Cladding solution for flagship proton beam therapy centre

Shackerley ceramic granite ventilated cladding system used on the facade of new cancer centre at The Christie Hospital

The cladding solution from Shackerley helps to make the building blend in with its surroundings

A ceramic granite ventilated cladding system has been used on the flagship new Proton Beam Therapy Centre at The Christie Hospital in Manchester.

In addition to providing performance, durability and ease of maintenance Shackerley’s SureClad solution has been specified as a major façade element to create a sense of synergy and cohesion with neighbouring buildings.

Use of the system connects the new building visually with the existing Oak Road Treatment Centre, ensuring a level of familiarity for patients and their families.

The Christie is the largest single-location cancer centre in Europe, treating more than 44,000 patients each year.

The £100m high energy Proton Beam Therapy Centre, built by Interserve Construction, is a five-storey, 15,000sq m unit which includes a three-storey bunker where a cyclotron particle accelerator with an adjustable beam can be directed to any of three treatment rooms.

The task of combining the technical demands of the Proton Beam Therapy Centre building with the need to create an accessible and welcoming environment fell to the project’s design team at HKS Architects.

Franko Covington from HKS explains: “From the outset, the design approach was to focus on the patient experience.

“It was also important to communicate the prestige and importance of the new facility and maximise its prominent position near the hospital main entrance.

“This provided an opportunity to announce the facility’s importance to passers-by with signage, feature lighting, and quality cladding materials.”

The centre will deliver the most-up-to-date cancer treatments

A high-end finish

The SureClad ceramic granite cladding system was critical to achieving those key objectives, providing a high-end finish that creates a clean, contemporary appearance.

Meanwhile, the two contrasting shades of creamy beige and grey ‘Travertine’ SureClad façade panels create a natural finish in soft tones that will offer a warm, welcoming feel to the building and a subtly-reflective surface that connects the façades to the outdoor environment.

The building is accessed from Oak Road, so the visual synergy between the new facility and the Oak Road Treatment Centre provided by the cladding specification underlines the impression of a planned expansion of the cohesive campus.

The Proton Therapy Beam building is physically connected to the main hospital via a glazed walkway, and the contrast of the creamy-coloured cladding with the transparency of glazing is evident throughout the design of the building envelope.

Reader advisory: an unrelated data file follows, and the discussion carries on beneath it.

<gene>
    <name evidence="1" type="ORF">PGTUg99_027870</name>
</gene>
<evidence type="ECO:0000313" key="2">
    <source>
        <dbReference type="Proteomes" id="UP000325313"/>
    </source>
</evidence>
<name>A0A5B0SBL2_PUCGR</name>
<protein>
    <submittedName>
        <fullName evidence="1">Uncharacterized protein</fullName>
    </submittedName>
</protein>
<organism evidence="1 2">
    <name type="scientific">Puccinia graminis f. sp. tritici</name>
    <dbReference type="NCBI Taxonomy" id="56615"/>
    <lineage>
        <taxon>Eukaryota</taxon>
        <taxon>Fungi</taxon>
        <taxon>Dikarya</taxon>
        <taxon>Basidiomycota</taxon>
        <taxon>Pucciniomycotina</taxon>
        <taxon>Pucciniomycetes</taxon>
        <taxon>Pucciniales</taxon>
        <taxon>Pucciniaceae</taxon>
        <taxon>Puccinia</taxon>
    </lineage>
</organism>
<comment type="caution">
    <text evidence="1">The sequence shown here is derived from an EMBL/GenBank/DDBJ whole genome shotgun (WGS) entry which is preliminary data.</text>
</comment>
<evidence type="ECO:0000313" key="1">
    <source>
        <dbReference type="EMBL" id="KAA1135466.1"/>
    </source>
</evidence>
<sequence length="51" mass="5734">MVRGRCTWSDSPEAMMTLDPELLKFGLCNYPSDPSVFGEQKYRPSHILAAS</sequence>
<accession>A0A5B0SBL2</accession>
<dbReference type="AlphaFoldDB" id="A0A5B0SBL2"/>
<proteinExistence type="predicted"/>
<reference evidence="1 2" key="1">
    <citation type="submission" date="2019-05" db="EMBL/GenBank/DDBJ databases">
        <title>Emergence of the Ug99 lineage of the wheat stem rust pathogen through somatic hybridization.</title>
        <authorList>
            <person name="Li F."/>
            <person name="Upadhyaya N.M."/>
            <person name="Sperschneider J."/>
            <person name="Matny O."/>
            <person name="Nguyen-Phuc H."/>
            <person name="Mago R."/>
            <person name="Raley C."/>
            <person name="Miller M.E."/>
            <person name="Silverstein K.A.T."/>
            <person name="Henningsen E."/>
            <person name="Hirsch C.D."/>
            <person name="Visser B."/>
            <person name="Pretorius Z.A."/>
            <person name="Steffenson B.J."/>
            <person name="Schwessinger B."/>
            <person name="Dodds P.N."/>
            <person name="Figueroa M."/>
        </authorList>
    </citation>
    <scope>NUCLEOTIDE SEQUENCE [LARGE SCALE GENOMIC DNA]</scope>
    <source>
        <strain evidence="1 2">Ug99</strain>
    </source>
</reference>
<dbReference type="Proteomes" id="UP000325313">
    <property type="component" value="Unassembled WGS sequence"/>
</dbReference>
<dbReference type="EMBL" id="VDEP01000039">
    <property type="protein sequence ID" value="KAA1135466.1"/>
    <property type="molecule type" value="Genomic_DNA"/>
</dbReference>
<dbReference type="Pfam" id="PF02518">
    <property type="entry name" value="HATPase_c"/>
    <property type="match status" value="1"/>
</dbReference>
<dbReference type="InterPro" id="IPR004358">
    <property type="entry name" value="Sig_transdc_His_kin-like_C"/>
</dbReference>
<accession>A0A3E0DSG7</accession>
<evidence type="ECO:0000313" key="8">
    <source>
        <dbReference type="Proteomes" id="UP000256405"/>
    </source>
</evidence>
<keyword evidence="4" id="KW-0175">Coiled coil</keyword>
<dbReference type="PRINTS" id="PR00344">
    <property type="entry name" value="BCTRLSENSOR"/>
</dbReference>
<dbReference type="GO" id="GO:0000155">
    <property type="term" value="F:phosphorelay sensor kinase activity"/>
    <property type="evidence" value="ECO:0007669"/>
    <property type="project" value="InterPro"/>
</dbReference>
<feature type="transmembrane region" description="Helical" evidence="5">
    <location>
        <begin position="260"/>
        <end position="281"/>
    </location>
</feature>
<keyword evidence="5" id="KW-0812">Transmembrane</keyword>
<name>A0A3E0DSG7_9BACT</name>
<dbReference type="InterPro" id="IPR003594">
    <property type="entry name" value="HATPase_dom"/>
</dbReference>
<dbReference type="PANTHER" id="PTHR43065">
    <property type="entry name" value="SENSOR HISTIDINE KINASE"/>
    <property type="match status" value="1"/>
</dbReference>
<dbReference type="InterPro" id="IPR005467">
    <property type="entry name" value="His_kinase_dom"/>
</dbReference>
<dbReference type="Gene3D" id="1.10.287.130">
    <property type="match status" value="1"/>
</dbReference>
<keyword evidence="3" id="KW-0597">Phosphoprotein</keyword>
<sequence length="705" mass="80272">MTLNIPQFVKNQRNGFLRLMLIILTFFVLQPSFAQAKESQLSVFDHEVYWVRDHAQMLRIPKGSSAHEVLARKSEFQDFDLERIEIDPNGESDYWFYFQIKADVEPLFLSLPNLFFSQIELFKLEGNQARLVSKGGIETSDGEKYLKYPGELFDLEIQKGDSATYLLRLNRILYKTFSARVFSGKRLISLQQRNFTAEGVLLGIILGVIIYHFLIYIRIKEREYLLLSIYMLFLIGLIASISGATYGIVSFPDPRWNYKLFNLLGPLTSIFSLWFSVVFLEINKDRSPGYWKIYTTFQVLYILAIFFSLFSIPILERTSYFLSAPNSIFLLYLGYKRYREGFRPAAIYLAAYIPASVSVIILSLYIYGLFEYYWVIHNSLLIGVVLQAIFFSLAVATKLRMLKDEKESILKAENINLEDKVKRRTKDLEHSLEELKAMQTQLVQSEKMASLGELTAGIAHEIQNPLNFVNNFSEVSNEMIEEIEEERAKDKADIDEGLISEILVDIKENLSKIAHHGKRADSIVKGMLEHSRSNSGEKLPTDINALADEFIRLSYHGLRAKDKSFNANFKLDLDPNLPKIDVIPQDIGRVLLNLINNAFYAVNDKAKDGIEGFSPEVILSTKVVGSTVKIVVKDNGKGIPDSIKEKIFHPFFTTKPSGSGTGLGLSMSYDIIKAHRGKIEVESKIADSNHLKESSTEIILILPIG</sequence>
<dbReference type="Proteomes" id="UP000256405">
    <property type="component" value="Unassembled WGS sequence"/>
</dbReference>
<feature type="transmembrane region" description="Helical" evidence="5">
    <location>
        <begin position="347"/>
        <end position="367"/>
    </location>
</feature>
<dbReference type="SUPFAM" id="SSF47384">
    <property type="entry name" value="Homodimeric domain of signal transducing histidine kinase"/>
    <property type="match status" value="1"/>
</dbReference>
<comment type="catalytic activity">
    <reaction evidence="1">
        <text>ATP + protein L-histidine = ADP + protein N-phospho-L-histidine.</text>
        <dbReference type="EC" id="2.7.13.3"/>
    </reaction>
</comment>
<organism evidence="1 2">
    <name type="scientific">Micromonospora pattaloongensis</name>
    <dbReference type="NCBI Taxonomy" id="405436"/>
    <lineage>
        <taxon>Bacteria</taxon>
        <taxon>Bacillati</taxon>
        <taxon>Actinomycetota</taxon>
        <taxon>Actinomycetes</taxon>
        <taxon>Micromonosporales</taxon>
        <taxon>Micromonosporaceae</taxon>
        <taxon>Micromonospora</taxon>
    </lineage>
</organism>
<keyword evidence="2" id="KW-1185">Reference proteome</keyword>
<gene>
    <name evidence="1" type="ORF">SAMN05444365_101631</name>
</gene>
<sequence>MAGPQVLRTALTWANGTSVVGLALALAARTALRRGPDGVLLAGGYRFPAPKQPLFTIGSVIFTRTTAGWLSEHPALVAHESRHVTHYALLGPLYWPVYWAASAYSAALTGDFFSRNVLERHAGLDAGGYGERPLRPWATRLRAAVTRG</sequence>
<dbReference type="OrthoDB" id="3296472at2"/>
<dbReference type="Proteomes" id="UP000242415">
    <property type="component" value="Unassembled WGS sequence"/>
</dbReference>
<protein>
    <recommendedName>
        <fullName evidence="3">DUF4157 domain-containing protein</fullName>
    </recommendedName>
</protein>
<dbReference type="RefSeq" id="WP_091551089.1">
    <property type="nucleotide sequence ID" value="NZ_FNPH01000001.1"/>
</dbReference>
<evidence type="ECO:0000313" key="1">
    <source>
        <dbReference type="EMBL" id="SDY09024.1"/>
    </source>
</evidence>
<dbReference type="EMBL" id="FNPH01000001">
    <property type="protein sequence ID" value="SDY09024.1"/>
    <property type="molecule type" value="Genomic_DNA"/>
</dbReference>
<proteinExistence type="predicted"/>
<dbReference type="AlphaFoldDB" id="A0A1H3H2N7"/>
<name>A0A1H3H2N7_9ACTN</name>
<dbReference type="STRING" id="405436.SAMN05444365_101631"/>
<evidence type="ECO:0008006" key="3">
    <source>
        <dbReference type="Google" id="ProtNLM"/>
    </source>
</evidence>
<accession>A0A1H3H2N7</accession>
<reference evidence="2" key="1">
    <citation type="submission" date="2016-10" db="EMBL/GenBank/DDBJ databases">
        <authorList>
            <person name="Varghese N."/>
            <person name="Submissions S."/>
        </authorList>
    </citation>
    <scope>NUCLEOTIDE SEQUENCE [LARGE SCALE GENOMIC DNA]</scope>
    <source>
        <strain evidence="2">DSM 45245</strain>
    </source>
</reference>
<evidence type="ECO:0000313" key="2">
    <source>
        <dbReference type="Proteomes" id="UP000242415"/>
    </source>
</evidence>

The building’s heavy concrete structure, necessitated by the proton beam bunkers, made creation of texture and contrast one of the key design challenges. /p>

This was addressed by introducing natural light into the building, enabling views to the soft landscaping at the rear, and designating the main reception areas as a ‘winter garden’.

The SureClad facades are punctuated by windows of varying sizes and curtain walling at ground floor level.

A softer aesthetic

The patina of the SureClad façades helps to soften the building further still. While, from a distance the elevations appear to be solid blocks of grey and cream, on approaching nearer the building, the 1198mm x 598mm panels help to achieve the non-homogenous aesthetic of the façade.

The grey veining in Shackerley’s beige ceramic granite along with the lighter speckles of the grey panels also contribute to a less-clinical, more-natural aesthetic.

It was important to communicate the prestige and importance of the new facility and maximise its prominent position near the hospital main entrance

In addition to answering the aesthetic aspirations of the Proton Therapy Beam project, SureClad system’s durability, uniformity and long-term performance offered considerable practical, maintenance and whole-life cost benefits.

All panels of each colourway were fabricated from a single batch of ceramic granite, ensuring a precise match of colour and patina across the whole façade.

Alongside the standard, large-format panels, Shackerley also prefabricated a wide range of detailed and bracketed panel returns for window surrounds and corners to the specific delivery requirements of the programme.

Every panel and detail was supplied fully-prefabricated from Shackerley’s ISO 9001-certified factory, with all fixings, brackets and straps secured with undercut anchors, ready for immediate installation onto Shackerley’s innovative and patented, Queen’s Award-winning SureClad Access system.

Low maintenance

Reduced maintenance was another area of focus for the specification.

An engineered material, Shackerley’s SureClad ceramic granite is comparatively lightweight and robust, with none of the natural fissures and imperfections associated with quarried stone.

This reduces the structural loadings required by the system, reducing stress on the building.

The fully–vitrified material has virtually-zero porosity, as defined by BS EN14411.

This means that panels do not absorb contaminants and are completely unaffected by climatic extremes, as they conform to all international standards for freeze/thaw resistance, ensuring a robust, extended service life.

The colour and patina will not fade, even after intense or prolonged U/V light exposure, and the non-combustible (Class A1 to EN13501-1) material also offers excellent resistance to acids, alkalis and graffiti and does not promote algae growth.

These attributes add up to a long-term façade solution and ensure that the centre maintains its attractive aesthetic with minimal maintenance for the service life of the building.